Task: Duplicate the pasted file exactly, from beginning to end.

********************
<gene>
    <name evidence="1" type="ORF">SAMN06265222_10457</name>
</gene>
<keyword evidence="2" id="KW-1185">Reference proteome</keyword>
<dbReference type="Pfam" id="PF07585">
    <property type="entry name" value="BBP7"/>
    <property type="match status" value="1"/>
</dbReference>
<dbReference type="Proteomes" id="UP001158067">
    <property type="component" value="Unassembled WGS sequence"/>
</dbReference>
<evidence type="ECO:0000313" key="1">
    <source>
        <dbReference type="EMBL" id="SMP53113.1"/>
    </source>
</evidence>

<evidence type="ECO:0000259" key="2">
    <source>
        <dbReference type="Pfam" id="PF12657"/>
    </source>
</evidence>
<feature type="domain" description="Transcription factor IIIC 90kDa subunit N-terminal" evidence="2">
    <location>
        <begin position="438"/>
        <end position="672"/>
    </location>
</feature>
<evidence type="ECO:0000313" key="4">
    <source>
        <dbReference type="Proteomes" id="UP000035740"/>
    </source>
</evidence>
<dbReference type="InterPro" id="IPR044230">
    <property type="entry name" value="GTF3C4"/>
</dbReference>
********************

<gene>
    <name evidence="1" type="ORF">SAMN06265222_10457</name>
</gene>
<keyword evidence="2" id="KW-1185">Reference proteome</keyword>
<dbReference type="Pfam" id="PF07585">
    <property type="entry name" value="BBP7"/>
    <property type="match status" value="1"/>
</dbReference>
<dbReference type="Proteomes" id="UP001158067">
    <property type="component" value="Unassembled WGS sequence"/>
</dbReference>
<evidence type="ECO:0000313" key="1">
    <source>
        <dbReference type="EMBL" id="SMP53113.1"/>
    </source>
</evidence>

<evidence type="ECO:0000259" key="2">
    <source>
        <dbReference type="Pfam" id="PF12657"/>
    </source>
</evidence>
<feature type="domain" description="Transcription factor IIIC 90kDa subunit N-terminal" evidence="2">
    <location>
        <begin position="438"/>
        <end position="672"/>
    </location>
</feature>
<evidence type="ECO:0000313" key="4">
    <source>
        <dbReference type="Proteomes" id="UP000035740"/>
    </source>
</evidence>
<dbReference type="InterPro" id="IPR044230">
    <property type="entry name" value="GTF3C4"/>
</dbReference>